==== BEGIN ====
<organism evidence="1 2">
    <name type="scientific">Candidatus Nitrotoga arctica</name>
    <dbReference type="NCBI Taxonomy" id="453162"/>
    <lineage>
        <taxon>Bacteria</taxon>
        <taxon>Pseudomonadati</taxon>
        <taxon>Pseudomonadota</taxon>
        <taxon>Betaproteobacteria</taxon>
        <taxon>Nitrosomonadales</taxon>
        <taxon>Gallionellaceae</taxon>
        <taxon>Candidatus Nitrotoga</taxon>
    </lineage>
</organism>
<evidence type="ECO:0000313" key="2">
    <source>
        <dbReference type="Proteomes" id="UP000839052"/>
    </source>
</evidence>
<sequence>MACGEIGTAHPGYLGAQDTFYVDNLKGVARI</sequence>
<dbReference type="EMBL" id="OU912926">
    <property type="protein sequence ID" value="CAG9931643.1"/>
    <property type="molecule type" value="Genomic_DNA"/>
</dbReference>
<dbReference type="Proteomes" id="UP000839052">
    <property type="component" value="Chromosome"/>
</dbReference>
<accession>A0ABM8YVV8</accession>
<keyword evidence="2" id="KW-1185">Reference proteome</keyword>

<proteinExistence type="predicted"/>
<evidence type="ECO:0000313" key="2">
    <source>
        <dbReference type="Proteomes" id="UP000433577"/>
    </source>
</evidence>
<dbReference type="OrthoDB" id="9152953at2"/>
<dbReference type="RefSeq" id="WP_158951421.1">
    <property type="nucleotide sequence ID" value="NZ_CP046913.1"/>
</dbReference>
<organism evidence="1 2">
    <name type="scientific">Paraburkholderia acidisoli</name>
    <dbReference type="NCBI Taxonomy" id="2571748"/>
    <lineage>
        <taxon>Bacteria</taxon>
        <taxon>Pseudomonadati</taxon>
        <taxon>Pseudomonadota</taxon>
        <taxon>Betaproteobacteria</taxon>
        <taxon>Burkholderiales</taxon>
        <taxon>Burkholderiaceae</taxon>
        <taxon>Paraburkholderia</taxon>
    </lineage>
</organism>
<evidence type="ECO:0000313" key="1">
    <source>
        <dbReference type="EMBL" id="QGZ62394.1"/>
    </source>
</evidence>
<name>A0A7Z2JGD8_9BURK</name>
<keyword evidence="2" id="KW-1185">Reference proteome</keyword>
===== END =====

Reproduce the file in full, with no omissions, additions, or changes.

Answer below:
<organism evidence="1 2">
    <name type="scientific">Candidatus Nitrotoga arctica</name>
    <dbReference type="NCBI Taxonomy" id="453162"/>
    <lineage>
        <taxon>Bacteria</taxon>
        <taxon>Pseudomonadati</taxon>
        <taxon>Pseudomonadota</taxon>
        <taxon>Betaproteobacteria</taxon>
        <taxon>Nitrosomonadales</taxon>
        <taxon>Gallionellaceae</taxon>
        <taxon>Candidatus Nitrotoga</taxon>
    </lineage>
</organism>
<evidence type="ECO:0000313" key="2">
    <source>
        <dbReference type="Proteomes" id="UP000839052"/>
    </source>
</evidence>
<sequence>MACGEIGTAHPGYLGAQDTFYVDNLKGVARI</sequence>
<dbReference type="EMBL" id="OU912926">
    <property type="protein sequence ID" value="CAG9931643.1"/>
    <property type="molecule type" value="Genomic_DNA"/>
</dbReference>
<dbReference type="Proteomes" id="UP000839052">
    <property type="component" value="Chromosome"/>
</dbReference>
<accession>A0ABM8YVV8</accession>
<keyword evidence="2" id="KW-1185">Reference proteome</keyword>

<proteinExistence type="predicted"/>
<evidence type="ECO:0000313" key="2">
    <source>
        <dbReference type="Proteomes" id="UP000433577"/>
    </source>
</evidence>
<dbReference type="OrthoDB" id="9152953at2"/>
<dbReference type="RefSeq" id="WP_158951421.1">
    <property type="nucleotide sequence ID" value="NZ_CP046913.1"/>
</dbReference>
<organism evidence="1 2">
    <name type="scientific">Paraburkholderia acidisoli</name>
    <dbReference type="NCBI Taxonomy" id="2571748"/>
    <lineage>
        <taxon>Bacteria</taxon>
        <taxon>Pseudomonadati</taxon>
        <taxon>Pseudomonadota</taxon>
        <taxon>Betaproteobacteria</taxon>
        <taxon>Burkholderiales</taxon>
        <taxon>Burkholderiaceae</taxon>
        <taxon>Paraburkholderia</taxon>
    </lineage>
</organism>
<evidence type="ECO:0000313" key="1">
    <source>
        <dbReference type="EMBL" id="QGZ62394.1"/>
    </source>
</evidence>
<name>A0A7Z2JGD8_9BURK</name>
<keyword evidence="2" id="KW-1185">Reference proteome</keyword>